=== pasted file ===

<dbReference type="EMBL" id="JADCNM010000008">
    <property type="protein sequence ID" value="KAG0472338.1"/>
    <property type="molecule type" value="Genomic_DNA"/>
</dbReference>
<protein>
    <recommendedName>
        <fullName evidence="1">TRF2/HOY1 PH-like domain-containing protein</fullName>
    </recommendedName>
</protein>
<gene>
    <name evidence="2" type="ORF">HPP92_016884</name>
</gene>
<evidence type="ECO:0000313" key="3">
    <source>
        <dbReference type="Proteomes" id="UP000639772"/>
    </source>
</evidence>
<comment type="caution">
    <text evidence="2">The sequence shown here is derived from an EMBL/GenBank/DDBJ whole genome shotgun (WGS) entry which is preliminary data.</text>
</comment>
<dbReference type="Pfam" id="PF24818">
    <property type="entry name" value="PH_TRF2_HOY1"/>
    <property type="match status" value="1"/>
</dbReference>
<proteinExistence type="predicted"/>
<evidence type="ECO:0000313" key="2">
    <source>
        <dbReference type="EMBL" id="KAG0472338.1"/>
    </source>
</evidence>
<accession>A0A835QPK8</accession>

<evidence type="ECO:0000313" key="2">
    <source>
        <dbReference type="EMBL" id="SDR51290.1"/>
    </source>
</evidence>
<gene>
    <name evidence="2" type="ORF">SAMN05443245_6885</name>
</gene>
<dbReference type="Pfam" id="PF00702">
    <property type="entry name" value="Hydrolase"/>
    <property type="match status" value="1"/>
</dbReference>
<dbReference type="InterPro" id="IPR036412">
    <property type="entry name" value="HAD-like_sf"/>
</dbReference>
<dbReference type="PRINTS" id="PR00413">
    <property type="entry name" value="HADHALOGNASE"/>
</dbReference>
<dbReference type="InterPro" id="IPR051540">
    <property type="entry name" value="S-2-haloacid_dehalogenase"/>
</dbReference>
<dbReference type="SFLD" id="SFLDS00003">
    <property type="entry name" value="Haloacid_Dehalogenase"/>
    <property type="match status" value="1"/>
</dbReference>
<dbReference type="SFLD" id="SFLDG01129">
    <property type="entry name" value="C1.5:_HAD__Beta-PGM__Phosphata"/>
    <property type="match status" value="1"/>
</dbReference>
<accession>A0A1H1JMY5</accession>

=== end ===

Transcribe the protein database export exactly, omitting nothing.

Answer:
<dbReference type="EMBL" id="JADCNM010000008">
    <property type="protein sequence ID" value="KAG0472338.1"/>
    <property type="molecule type" value="Genomic_DNA"/>
</dbReference>
<protein>
    <recommendedName>
        <fullName evidence="1">TRF2/HOY1 PH-like domain-containing protein</fullName>
    </recommendedName>
</protein>
<gene>
    <name evidence="2" type="ORF">HPP92_016884</name>
</gene>
<evidence type="ECO:0000313" key="3">
    <source>
        <dbReference type="Proteomes" id="UP000639772"/>
    </source>
</evidence>
<comment type="caution">
    <text evidence="2">The sequence shown here is derived from an EMBL/GenBank/DDBJ whole genome shotgun (WGS) entry which is preliminary data.</text>
</comment>
<dbReference type="Pfam" id="PF24818">
    <property type="entry name" value="PH_TRF2_HOY1"/>
    <property type="match status" value="1"/>
</dbReference>
<proteinExistence type="predicted"/>
<evidence type="ECO:0000313" key="2">
    <source>
        <dbReference type="EMBL" id="KAG0472338.1"/>
    </source>
</evidence>
<accession>A0A835QPK8</accession>

<evidence type="ECO:0000313" key="2">
    <source>
        <dbReference type="EMBL" id="SDR51290.1"/>
    </source>
</evidence>
<gene>
    <name evidence="2" type="ORF">SAMN05443245_6885</name>
</gene>
<dbReference type="Pfam" id="PF00702">
    <property type="entry name" value="Hydrolase"/>
    <property type="match status" value="1"/>
</dbReference>
<dbReference type="InterPro" id="IPR036412">
    <property type="entry name" value="HAD-like_sf"/>
</dbReference>
<dbReference type="PRINTS" id="PR00413">
    <property type="entry name" value="HADHALOGNASE"/>
</dbReference>
<dbReference type="InterPro" id="IPR051540">
    <property type="entry name" value="S-2-haloacid_dehalogenase"/>
</dbReference>
<dbReference type="SFLD" id="SFLDS00003">
    <property type="entry name" value="Haloacid_Dehalogenase"/>
    <property type="match status" value="1"/>
</dbReference>
<dbReference type="SFLD" id="SFLDG01129">
    <property type="entry name" value="C1.5:_HAD__Beta-PGM__Phosphata"/>
    <property type="match status" value="1"/>
</dbReference>
<accession>A0A1H1JMY5</accession>